|ESPN.com: US Open Men 2014||[Print without images]|
PINEHURST, N.C. - Starting his round some 3½ hours prior to the leaders at the U.S. Open on Saturday, Phil Mickelson hoped to post a decent score and see what transpired.
The course set-up during the third round at Pinehurst No. 2 -- particularly the pin placements -- made going low quite difficult; as Mickelson finished, there was not a single completed round under par.
"It was a tough day to try to go low,'' said Mickelson, whose 2-over-par 72 left him at 215, 5 over par. And he was not necessarily bothered by it.
"Given the way the first two days played, I think that you want to have a little bit more of a sterner test. I think they probably could have put some of it in during the first two days, maybe some tougher pins. But it's tough to do that when you have 156 guys trying to get through and you could be playing back and forth on some of the greens and it could take forever.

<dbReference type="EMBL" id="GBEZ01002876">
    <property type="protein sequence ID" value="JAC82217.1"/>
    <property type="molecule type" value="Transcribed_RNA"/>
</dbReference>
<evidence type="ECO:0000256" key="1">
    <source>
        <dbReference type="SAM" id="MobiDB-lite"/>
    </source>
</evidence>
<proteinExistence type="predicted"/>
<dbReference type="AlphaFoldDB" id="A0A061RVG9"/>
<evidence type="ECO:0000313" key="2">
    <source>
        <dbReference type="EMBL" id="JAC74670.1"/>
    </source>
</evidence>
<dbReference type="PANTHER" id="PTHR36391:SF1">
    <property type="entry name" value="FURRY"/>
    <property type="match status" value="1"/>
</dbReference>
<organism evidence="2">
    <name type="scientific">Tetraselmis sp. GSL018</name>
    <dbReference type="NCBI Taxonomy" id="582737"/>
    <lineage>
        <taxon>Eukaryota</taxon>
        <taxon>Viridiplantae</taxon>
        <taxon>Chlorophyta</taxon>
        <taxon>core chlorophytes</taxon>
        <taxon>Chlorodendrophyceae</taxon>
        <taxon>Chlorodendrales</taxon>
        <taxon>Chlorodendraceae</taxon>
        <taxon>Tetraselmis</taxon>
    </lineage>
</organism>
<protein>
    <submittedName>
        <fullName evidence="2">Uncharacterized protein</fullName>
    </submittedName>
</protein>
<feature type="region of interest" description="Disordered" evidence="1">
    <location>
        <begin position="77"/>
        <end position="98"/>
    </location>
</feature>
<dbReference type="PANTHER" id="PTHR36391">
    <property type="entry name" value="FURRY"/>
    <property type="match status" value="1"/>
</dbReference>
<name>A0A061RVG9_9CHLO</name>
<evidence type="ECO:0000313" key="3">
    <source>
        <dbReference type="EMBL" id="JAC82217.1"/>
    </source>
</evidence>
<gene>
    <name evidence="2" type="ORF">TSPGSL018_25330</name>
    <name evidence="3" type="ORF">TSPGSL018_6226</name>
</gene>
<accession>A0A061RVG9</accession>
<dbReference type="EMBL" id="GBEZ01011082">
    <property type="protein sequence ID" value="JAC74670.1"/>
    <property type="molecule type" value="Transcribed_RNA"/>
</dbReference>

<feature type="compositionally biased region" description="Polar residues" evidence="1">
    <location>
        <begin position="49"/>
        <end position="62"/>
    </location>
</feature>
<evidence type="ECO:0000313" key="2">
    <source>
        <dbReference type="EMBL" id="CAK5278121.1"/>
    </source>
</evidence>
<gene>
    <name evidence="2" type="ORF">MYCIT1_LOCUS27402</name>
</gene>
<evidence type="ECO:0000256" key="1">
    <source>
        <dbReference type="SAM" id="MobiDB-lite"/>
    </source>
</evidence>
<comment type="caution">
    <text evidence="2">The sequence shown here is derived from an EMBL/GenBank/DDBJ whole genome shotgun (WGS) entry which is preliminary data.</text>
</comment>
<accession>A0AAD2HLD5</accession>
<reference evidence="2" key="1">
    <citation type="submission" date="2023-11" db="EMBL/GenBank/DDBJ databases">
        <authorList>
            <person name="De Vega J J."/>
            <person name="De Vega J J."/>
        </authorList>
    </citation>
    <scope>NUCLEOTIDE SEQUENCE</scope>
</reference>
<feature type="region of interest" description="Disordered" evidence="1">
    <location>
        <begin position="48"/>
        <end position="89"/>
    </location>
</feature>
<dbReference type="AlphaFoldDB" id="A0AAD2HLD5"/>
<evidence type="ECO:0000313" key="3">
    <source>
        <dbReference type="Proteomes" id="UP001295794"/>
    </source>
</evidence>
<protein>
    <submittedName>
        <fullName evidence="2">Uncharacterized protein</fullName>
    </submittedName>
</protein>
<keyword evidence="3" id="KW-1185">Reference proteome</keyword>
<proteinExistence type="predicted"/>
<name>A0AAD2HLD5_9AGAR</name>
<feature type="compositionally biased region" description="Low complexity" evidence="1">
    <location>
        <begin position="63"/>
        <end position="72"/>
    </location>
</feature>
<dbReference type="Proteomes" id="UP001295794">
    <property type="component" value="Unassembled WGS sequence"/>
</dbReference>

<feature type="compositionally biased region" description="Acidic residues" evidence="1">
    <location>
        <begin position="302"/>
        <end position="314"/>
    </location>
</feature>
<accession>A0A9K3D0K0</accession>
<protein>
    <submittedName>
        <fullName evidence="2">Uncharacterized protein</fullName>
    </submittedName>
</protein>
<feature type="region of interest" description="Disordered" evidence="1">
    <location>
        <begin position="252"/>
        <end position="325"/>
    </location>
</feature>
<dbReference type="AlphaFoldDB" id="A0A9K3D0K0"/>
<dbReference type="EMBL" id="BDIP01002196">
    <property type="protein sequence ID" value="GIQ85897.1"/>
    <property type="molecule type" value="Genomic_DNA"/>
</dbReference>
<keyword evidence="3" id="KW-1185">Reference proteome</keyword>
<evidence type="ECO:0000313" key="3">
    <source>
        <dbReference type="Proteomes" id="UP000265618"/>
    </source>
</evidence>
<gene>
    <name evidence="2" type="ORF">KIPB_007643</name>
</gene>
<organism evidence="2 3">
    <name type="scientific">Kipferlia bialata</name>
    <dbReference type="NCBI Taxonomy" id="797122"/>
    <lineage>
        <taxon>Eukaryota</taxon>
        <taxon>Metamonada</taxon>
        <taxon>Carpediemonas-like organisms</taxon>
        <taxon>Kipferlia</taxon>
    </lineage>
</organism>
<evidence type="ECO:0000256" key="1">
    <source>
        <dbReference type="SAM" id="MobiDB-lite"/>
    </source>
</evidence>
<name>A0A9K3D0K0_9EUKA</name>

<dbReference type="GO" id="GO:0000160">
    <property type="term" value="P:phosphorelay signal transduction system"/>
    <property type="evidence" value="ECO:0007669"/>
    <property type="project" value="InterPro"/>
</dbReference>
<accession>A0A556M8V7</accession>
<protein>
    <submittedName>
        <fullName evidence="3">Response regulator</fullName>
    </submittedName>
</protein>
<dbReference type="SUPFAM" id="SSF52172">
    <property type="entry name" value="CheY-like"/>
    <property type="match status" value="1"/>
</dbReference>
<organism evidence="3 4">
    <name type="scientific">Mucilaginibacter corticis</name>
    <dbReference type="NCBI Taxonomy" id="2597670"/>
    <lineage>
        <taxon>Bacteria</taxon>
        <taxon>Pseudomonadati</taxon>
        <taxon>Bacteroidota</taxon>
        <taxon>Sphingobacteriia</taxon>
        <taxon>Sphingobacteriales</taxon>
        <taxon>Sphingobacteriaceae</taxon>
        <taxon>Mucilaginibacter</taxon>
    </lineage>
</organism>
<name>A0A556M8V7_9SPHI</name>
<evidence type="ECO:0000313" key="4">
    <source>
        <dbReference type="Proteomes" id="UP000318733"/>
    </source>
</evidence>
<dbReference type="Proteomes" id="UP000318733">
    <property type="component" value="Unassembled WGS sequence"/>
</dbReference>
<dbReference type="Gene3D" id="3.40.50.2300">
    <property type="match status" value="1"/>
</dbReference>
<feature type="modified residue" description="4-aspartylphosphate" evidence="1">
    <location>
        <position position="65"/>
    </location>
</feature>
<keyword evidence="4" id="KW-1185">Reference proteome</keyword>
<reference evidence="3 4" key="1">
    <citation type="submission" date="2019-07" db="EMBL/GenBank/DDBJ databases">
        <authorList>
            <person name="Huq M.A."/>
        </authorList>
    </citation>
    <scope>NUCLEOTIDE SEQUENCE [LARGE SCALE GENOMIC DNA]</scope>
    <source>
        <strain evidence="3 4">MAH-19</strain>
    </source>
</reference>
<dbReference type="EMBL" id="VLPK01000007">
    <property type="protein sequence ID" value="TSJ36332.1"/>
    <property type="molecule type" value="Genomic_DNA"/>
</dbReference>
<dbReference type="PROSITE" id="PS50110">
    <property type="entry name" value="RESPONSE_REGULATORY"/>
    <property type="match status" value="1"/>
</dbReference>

"So I think it was good. It was hard for me because I was trying to make a move and it was hard to get birdies. But a lot of that was due to the fact I didn't hit it very well, either.''
Mickelson made some adjustments with his putting -- "I putted great-for me,'' he said -- and had no 3-putts and took just 28 overall, his lowest during the three rounds.
"The putter head went to the target a little easier,'' he said. "But I actually hit it pretty good today. I hit a lot of good putts.''
Not enough, however, to get him back into the tournament of which he had been the main focus leading up. Mickelson, who turns 44 on Monday, was looking forward to Pinehurst and the possibility of completing the career Grand Slam. To do that, he would need a victory in the U.S. Open, a tournament where he has finished runner-up a record six times.
Mickelson wondered if an under-par score was even possible on Saturday, but he said that would be his goal on Sunday as he tried to climb the leaderboard.
"If I play well, if I hit it better and make some putts, I think I can shoot 4- or 5-under, finish around even -- finish second again,'' he quipped.